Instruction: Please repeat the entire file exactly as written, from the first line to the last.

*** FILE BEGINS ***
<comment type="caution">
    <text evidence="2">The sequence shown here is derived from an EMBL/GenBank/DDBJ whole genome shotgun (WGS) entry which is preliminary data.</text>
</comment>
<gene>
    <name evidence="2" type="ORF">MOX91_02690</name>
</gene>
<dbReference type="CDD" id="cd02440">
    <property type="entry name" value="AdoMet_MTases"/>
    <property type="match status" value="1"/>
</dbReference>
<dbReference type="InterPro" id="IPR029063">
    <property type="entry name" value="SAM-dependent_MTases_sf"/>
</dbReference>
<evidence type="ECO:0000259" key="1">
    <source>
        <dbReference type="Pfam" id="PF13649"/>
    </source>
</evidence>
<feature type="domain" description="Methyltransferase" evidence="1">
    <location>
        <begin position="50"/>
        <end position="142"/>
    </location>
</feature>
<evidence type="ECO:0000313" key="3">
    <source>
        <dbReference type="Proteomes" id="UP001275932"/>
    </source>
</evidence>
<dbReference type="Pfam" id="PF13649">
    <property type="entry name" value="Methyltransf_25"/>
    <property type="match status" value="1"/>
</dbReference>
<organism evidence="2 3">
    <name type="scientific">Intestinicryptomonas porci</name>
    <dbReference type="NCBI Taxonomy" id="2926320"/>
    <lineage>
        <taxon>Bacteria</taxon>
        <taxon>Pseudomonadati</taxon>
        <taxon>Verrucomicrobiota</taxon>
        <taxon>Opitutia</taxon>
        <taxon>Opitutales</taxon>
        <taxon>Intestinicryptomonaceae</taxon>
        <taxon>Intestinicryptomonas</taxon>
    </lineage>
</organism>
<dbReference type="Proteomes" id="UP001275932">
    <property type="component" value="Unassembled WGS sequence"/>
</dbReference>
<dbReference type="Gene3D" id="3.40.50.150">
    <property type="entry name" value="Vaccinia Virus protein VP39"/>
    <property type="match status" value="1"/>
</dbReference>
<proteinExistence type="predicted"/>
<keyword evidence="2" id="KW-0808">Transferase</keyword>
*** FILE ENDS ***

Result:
<comment type="caution">
    <text evidence="2">The sequence shown here is derived from an EMBL/GenBank/DDBJ whole genome shotgun (WGS) entry which is preliminary data.</text>
</comment>
<gene>
    <name evidence="2" type="ORF">MOX91_02690</name>
</gene>
<dbReference type="CDD" id="cd02440">
    <property type="entry name" value="AdoMet_MTases"/>
    <property type="match status" value="1"/>
</dbReference>
<dbReference type="InterPro" id="IPR029063">
    <property type="entry name" value="SAM-dependent_MTases_sf"/>
</dbReference>
<evidence type="ECO:0000259" key="1">
    <source>
        <dbReference type="Pfam" id="PF13649"/>
    </source>
</evidence>
<feature type="domain" description="Methyltransferase" evidence="1">
    <location>
        <begin position="50"/>
        <end position="142"/>
    </location>
</feature>
<evidence type="ECO:0000313" key="3">
    <source>
        <dbReference type="Proteomes" id="UP001275932"/>
    </source>
</evidence>
<dbReference type="Pfam" id="PF13649">
    <property type="entry name" value="Methyltransf_25"/>
    <property type="match status" value="1"/>
</dbReference>
<organism evidence="2 3">
    <name type="scientific">Intestinicryptomonas porci</name>
    <dbReference type="NCBI Taxonomy" id="2926320"/>
    <lineage>
        <taxon>Bacteria</taxon>
        <taxon>Pseudomonadati</taxon>
        <taxon>Verrucomicrobiota</taxon>
        <taxon>Opitutia</taxon>
        <taxon>Opitutales</taxon>
        <taxon>Intestinicryptomonaceae</taxon>
        <taxon>Intestinicryptomonas</taxon>
    </lineage>
</organism>
<dbReference type="Proteomes" id="UP001275932">
    <property type="component" value="Unassembled WGS sequence"/>
</dbReference>
<dbReference type="Gene3D" id="3.40.50.150">
    <property type="entry name" value="Vaccinia Virus protein VP39"/>
    <property type="match status" value="1"/>
</dbReference>
<proteinExistence type="predicted"/>
<keyword evidence="2" id="KW-0808">Transferase</keyword>